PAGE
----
Upcoming Webinars Archived Webinars Training Vitals Host A Webinar About Get Updates Contact

Antiviral Drug Could Offer New Treatment for Cystic Fibrosis

XTALKS VITALS NEWS

Cystic Fibrosis

While this condition affects approximately 70,000 individuals around the world, there is currently no cure for cystic fibrosis.

Share this!

April 11, 2017 | by Sarah Hand, M.Sc.

Cystic fibrosis is a genetic disorder in which the secretory glands in the lungs overproduce mucus, thereby impeding breathing and increasing the risk of bacterial infections. While this condition affects approximately 70,000 individuals around the world, there is currently no cure for cystic fibrosis.

Now, research led by an international team from George Washington (GW) University, the University of Perugia and the University of Rome, have determined that a drug used to treat viral infections may be effective at slowing cystic fibrosis disease progression. The researchers published their findings in the journal, Nature Medicine.

The drug, thymosin alpha 1 (Tα1), is a synthetic version of a naturally-occurring protein that plays a role in the immune system. As cystic fibrosis affects more than just the lungs – including the liver, pancreas and intestines – researchers are always on the lookout for a drug which would have multiple therapeutic effects.

A mutation in the cystic fibrosis transmembrane conductance regulator (CFTR) gene is the cause of the inheritable disease. While the protein is responsible for regulating the chloride channel, which balances salt and water levels in the lungs, the cystic fibrosis mutation causes the protein to be degraded.

The prematurely degraded protein does a poor job of regulating the flow of salts into, and out of the cell, leading to inflammation in the lungs. According to the researchers, Tα1 can correct the malfunctions in sodium and water transport in tissue taken from mice with cystic fibrosis.

What’s more, the drug was also effective in human tissue taken from patients with the specific cystic fibrosis-causing mutation. Not only was the drug found to reduce the inflammation associated with cystic fibrosis, but the stability of the CFTR protein was improved.



Tα1 has been approved by various regulators and is marketed as Zadaxin in 35 countries around the world. It’s primarily used to treat viral infections, including HIV. Currently, the drug is not approved by the FDA in the US, however the researchers believe that Zadaxin has an excellent safety profile in the clinic.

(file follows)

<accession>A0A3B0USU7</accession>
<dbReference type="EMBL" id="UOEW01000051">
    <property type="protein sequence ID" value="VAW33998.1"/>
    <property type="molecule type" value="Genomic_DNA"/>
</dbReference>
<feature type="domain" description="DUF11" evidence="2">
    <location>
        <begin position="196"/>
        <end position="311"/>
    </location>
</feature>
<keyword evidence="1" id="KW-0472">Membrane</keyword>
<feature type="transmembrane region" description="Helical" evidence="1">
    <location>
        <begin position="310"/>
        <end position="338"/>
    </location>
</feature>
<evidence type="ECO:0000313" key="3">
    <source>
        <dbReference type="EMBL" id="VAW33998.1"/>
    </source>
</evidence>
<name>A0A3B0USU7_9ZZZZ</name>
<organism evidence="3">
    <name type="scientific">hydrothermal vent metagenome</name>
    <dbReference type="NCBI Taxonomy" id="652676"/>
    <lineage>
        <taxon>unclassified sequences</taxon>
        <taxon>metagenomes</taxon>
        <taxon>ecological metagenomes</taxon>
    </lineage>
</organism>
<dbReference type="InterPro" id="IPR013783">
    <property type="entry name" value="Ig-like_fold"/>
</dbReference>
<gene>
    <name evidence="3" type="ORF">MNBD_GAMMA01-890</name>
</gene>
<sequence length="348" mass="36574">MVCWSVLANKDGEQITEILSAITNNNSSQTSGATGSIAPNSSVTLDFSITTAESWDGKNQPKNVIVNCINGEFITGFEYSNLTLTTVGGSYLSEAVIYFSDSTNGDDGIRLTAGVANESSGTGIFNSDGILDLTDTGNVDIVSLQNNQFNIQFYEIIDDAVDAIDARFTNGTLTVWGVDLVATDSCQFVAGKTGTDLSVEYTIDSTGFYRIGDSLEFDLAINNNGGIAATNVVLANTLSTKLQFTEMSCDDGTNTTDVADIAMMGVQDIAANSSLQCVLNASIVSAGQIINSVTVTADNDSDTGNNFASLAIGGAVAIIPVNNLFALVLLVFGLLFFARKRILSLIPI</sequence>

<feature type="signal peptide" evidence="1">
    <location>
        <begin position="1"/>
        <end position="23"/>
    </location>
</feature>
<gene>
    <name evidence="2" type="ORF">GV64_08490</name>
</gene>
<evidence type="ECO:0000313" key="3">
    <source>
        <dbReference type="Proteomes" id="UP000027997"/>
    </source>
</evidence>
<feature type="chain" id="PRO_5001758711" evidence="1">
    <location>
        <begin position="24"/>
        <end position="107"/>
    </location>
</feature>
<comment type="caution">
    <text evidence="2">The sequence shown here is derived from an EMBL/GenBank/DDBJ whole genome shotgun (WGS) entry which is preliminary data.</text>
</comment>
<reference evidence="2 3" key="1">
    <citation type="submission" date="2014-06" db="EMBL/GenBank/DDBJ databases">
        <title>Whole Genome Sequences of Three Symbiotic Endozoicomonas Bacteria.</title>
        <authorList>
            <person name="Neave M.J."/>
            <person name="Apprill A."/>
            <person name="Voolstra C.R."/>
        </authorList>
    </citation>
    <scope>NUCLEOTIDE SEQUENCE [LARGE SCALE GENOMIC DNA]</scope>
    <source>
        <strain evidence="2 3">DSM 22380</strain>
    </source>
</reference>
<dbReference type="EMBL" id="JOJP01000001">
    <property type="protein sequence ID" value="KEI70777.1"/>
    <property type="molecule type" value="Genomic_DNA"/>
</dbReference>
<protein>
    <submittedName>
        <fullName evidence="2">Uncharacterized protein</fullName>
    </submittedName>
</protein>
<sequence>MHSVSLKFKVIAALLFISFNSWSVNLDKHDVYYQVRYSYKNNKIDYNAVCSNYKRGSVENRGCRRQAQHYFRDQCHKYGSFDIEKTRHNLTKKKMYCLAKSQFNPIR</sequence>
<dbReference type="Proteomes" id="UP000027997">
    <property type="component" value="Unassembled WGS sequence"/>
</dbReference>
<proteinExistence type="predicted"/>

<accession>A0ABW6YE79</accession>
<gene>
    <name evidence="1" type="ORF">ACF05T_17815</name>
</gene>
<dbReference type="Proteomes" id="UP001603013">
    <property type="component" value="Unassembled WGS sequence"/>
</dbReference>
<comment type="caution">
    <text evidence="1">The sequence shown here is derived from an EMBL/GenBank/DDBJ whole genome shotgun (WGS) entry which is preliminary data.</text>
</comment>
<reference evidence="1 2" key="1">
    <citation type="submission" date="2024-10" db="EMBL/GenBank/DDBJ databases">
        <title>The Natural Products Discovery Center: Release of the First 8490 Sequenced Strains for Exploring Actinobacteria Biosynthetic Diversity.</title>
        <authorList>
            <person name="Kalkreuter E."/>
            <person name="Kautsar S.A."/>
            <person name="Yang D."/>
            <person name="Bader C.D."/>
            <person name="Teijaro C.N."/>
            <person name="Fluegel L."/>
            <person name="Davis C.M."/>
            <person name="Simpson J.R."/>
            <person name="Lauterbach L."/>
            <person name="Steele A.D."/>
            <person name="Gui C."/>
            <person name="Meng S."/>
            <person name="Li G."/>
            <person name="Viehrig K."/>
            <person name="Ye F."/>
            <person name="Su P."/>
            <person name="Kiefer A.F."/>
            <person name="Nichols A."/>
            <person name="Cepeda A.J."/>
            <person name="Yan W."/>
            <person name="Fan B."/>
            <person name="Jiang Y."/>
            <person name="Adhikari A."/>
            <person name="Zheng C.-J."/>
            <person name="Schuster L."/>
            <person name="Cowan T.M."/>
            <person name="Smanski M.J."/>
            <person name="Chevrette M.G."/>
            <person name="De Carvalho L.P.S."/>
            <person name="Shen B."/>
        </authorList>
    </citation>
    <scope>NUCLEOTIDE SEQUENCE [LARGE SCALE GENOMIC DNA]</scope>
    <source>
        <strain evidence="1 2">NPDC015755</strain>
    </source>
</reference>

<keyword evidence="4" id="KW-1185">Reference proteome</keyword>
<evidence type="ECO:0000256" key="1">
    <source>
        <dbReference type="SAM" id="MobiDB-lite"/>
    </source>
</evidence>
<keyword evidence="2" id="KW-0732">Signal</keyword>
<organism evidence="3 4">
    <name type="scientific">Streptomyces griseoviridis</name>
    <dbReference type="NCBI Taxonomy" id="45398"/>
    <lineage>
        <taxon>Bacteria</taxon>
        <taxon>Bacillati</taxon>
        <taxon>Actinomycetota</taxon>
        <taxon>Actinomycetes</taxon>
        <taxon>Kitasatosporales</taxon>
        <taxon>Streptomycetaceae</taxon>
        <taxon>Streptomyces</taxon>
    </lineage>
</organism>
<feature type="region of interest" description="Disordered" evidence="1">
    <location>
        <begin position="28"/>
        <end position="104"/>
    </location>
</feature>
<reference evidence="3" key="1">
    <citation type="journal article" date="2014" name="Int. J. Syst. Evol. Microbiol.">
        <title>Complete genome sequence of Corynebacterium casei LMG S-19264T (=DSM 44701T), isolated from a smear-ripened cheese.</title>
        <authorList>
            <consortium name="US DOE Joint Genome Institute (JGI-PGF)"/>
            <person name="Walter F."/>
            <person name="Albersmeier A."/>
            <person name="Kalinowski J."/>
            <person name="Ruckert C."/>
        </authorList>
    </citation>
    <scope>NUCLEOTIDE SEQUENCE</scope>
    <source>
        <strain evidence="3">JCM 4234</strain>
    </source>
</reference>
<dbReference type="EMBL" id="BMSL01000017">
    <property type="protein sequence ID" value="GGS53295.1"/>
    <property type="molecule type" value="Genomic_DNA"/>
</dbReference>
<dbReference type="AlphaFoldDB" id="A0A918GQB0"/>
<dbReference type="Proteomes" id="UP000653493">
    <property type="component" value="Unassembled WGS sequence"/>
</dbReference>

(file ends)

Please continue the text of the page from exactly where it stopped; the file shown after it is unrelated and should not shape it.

“Right now there are multiple treatments for cystic fibrosis, and while these have improved life expectancy dramatically, there is still only a lifespan of about 40 years for patients,” said Dr. Allan L. Goldstein, study co-author and Professor Emeritus in Residence of biochemistry and molecular medicine at the GW School of Medicine and Health Sciences. “No one treatment can stand alone. We developed a single treatment that can potentially correct the genetic defect that causes cystic fibrosis and decrease the inflammation that happens as a result.”


Keywords:  Antiviral, Cystic Fibrosis, Genetic Disorder


| NEXT ARTICLE | MORE NEWS | BLOGS | VIDEOS | POLLS & QUIZZES | WEBINARS |

Share this with your colleagues!

MORE NEWS
Early Alzheimer’s Patients May See Benefit from Anti-Epilepsy Drug

June 27, 2017 - While the processes behind Alzheimer’s disease development aren’t fully understood, recent research has suggested that some cognitive decline could be caused by seizure-like activity in the brains of patients.

Featured In: Clinical Trials News


First Human Colon Organoids Grown in Lab

June 26, 2017 - Using human pluripotent stem cells, researchers at Cincinnati Children's Hospital Medical Center have developed colon-like organoids that can be transplanted into mice.

Featured In: Life Science News


Could Genetic Markers Help Identify Patients at Risk of Opioid Overdose?

June 26, 2017 - Researchers at Erasmus University Medical Center in the Netherlands have identified 10 genes which may help healthcare providers predict which patients could respond poorly to opioid medications.

Featured In: Drug Safety News


LEAVE A COMMENT
 
  
THE XTALKS VITALS INDUSTRY BLOG

Top 5 Most Impactful Tweets in Drug Development During the Last Week

REGISTER FOR THESE WEBINARS

Serialized? Yes. But are Products Still Being Diverted?


Quantitative Protein Profiling in FFPE to Characterize Toxicities Associated with Immune Checkpoint Inhibitors


Are You Choosing the Right Model? A Guide to Selecting Your Next Immuno-Oncology Model


Imaging-based Subtypes of Pancreatic Cancer


Copyright © 2016-2017 Honeycomb Worldwide Inc.